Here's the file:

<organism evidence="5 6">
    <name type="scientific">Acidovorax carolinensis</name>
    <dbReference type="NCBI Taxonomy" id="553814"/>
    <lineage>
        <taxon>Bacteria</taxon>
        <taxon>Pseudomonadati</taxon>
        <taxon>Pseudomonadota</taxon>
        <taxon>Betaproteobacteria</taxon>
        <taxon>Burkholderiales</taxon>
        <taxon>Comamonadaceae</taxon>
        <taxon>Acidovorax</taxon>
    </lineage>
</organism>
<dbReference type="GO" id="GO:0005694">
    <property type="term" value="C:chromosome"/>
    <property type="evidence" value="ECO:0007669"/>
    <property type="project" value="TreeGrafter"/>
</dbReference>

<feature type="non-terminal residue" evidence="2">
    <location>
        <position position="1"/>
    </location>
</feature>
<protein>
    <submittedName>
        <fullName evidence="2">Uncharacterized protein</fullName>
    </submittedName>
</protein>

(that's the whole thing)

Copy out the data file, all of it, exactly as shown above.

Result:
<organism evidence="5 6">
    <name type="scientific">Acidovorax carolinensis</name>
    <dbReference type="NCBI Taxonomy" id="553814"/>
    <lineage>
        <taxon>Bacteria</taxon>
        <taxon>Pseudomonadati</taxon>
        <taxon>Pseudomonadota</taxon>
        <taxon>Betaproteobacteria</taxon>
        <taxon>Burkholderiales</taxon>
        <taxon>Comamonadaceae</taxon>
        <taxon>Acidovorax</taxon>
    </lineage>
</organism>
<dbReference type="GO" id="GO:0005694">
    <property type="term" value="C:chromosome"/>
    <property type="evidence" value="ECO:0007669"/>
    <property type="project" value="TreeGrafter"/>
</dbReference>

<feature type="non-terminal residue" evidence="2">
    <location>
        <position position="1"/>
    </location>
</feature>
<protein>
    <submittedName>
        <fullName evidence="2">Uncharacterized protein</fullName>
    </submittedName>
</protein>